If there is a short-term/one-time event (i.e. the grandkids coming to visit for a week, or a dinner party in the back yard, etc.) then a “comfort spray” to the perimeter of the property might be appropriate to reduce populations of ticks and mosquitoes, but it should be done with a natural chemical that has low residual and persistence and is less likely to cause mortality of honey bees and beneficial predators for a long period of time.
Restricting the free access of deer onto the property with deer exclusion fencing may seem like the obvious option. Mice, other small mammals, and birds are also frequent hosts of ticks, so while deer exclusion may be one part of reduction of disease carrying tick populations on your property, this is probably not a very effective management technique overall.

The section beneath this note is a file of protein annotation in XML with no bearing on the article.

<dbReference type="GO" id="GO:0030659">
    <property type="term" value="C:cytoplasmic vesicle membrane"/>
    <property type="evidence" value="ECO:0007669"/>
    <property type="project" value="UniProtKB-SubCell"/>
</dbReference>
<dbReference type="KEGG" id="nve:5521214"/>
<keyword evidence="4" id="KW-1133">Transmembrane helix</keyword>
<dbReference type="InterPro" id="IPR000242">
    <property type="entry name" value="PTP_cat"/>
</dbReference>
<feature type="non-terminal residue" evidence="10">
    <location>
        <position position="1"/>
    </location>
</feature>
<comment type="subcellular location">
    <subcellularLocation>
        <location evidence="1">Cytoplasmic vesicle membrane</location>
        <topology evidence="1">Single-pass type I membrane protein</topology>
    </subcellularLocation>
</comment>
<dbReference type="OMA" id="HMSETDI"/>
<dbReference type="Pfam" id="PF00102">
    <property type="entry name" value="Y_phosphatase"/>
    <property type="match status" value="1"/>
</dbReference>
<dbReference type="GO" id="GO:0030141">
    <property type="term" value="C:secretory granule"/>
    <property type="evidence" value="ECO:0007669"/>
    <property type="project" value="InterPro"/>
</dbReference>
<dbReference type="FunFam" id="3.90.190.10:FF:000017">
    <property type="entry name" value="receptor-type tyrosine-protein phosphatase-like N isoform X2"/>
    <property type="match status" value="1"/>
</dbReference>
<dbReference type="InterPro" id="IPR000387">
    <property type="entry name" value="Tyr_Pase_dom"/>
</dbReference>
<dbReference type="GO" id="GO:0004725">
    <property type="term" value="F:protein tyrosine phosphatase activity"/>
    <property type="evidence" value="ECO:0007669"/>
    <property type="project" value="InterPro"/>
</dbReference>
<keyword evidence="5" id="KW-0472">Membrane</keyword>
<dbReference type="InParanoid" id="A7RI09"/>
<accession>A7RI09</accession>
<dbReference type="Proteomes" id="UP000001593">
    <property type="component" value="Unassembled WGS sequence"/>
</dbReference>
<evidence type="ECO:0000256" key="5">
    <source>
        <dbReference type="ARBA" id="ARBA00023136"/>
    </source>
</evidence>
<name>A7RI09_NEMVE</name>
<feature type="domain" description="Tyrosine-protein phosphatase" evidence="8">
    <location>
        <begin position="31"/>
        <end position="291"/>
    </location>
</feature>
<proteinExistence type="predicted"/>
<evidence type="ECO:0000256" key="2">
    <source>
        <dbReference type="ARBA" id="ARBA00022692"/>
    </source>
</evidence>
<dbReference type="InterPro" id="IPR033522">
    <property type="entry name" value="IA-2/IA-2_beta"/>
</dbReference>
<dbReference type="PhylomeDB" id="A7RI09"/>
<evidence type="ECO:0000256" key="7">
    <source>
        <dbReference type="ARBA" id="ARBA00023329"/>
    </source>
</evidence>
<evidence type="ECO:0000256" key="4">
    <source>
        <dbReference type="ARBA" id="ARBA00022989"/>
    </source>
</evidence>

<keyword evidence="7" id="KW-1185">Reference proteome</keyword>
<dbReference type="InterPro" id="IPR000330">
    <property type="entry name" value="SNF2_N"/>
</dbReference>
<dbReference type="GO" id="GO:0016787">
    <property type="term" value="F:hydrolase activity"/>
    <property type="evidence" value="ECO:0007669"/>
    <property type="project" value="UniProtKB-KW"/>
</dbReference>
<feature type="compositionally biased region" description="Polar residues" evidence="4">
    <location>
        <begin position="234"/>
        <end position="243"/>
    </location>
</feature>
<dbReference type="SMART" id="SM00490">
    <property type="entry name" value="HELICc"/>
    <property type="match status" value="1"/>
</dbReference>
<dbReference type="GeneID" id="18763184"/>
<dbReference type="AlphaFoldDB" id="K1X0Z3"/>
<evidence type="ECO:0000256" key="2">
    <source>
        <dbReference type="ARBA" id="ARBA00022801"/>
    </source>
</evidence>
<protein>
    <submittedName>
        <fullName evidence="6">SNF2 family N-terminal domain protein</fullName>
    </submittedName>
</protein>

Mice are the source of the Lyme disease (not deer); the white-footed mouse is the primary carrier/source of the Lyme disease bacterium. Because the larvae and nymphs of black legged ticks most commonly feed and mature on mice, supplying treated nesting material for the mice is a solution that may make sense if deer are excluded from your property. One way to do this is with “tick tubes”. These biodegradable cardboard tubes contain cotton balls that are treated with permethrin. This chemical is toxic to ticks but does not harm the mice or their young. When the mice make their nests with the treated cotton, they stay tick free which can greatly reduce the risk (ten-fold reduction) of exposure to disease carrying ticks by reducing the number of larvae that mature to the nymph or adult stages.
A New Option
Because adults and nymphs who cling to the foliage of plants waiting for a host to pass by have no easy access to water, they must return to the soil to rehydrate. Also, after a first feeding, larvae drop off their hosts, molt into nymphs, and overwinter in the leaf litter.